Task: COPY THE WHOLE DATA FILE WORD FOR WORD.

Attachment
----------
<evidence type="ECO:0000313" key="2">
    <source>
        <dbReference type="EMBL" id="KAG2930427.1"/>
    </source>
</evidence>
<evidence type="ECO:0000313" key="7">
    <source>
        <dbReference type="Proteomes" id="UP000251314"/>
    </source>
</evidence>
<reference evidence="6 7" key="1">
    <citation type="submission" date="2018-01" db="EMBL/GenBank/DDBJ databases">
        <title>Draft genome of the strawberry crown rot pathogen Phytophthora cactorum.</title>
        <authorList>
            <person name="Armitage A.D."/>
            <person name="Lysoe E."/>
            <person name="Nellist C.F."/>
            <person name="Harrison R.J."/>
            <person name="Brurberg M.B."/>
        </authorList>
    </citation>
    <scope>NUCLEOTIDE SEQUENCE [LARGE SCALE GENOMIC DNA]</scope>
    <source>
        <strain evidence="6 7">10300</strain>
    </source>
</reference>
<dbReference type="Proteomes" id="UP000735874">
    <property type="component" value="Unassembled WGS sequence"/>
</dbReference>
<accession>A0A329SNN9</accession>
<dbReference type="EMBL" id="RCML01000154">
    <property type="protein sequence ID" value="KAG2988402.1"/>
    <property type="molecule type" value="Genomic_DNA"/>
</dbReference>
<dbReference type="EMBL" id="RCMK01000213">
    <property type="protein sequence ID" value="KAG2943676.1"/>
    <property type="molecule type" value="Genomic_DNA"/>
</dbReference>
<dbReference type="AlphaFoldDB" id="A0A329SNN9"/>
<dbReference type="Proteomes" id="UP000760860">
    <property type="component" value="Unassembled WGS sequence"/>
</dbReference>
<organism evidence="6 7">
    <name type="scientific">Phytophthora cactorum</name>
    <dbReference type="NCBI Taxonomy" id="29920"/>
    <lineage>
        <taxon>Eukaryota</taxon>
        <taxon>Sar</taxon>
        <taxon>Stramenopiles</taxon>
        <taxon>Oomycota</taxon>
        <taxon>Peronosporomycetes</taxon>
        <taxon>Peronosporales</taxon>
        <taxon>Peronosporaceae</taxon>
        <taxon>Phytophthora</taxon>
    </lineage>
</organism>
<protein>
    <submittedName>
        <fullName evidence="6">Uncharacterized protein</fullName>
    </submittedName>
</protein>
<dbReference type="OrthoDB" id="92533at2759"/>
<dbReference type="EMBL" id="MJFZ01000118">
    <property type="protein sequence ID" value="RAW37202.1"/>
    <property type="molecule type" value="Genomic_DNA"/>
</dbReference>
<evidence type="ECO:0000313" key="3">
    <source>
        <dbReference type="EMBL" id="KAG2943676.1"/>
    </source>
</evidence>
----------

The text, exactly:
<evidence type="ECO:0000313" key="2">
    <source>
        <dbReference type="EMBL" id="KAG2930427.1"/>
    </source>
</evidence>
<evidence type="ECO:0000313" key="7">
    <source>
        <dbReference type="Proteomes" id="UP000251314"/>
    </source>
</evidence>
<reference evidence="6 7" key="1">
    <citation type="submission" date="2018-01" db="EMBL/GenBank/DDBJ databases">
        <title>Draft genome of the strawberry crown rot pathogen Phytophthora cactorum.</title>
        <authorList>
            <person name="Armitage A.D."/>
            <person name="Lysoe E."/>
            <person name="Nellist C.F."/>
            <person name="Harrison R.J."/>
            <person name="Brurberg M.B."/>
        </authorList>
    </citation>
    <scope>NUCLEOTIDE SEQUENCE [LARGE SCALE GENOMIC DNA]</scope>
    <source>
        <strain evidence="6 7">10300</strain>
    </source>
</reference>
<dbReference type="Proteomes" id="UP000735874">
    <property type="component" value="Unassembled WGS sequence"/>
</dbReference>
<accession>A0A329SNN9</accession>
<dbReference type="EMBL" id="RCML01000154">
    <property type="protein sequence ID" value="KAG2988402.1"/>
    <property type="molecule type" value="Genomic_DNA"/>
</dbReference>
<dbReference type="EMBL" id="RCMK01000213">
    <property type="protein sequence ID" value="KAG2943676.1"/>
    <property type="molecule type" value="Genomic_DNA"/>
</dbReference>
<dbReference type="AlphaFoldDB" id="A0A329SNN9"/>
<dbReference type="Proteomes" id="UP000760860">
    <property type="component" value="Unassembled WGS sequence"/>
</dbReference>
<organism evidence="6 7">
    <name type="scientific">Phytophthora cactorum</name>
    <dbReference type="NCBI Taxonomy" id="29920"/>
    <lineage>
        <taxon>Eukaryota</taxon>
        <taxon>Sar</taxon>
        <taxon>Stramenopiles</taxon>
        <taxon>Oomycota</taxon>
        <taxon>Peronosporomycetes</taxon>
        <taxon>Peronosporales</taxon>
        <taxon>Peronosporaceae</taxon>
        <taxon>Phytophthora</taxon>
    </lineage>
</organism>
<protein>
    <submittedName>
        <fullName evidence="6">Uncharacterized protein</fullName>
    </submittedName>
</protein>
<dbReference type="OrthoDB" id="92533at2759"/>
<dbReference type="EMBL" id="MJFZ01000118">
    <property type="protein sequence ID" value="RAW37202.1"/>
    <property type="molecule type" value="Genomic_DNA"/>
</dbReference>
<evidence type="ECO:0000313" key="3">
    <source>
        <dbReference type="EMBL" id="KAG2943676.1"/>
    </source>
</evidence>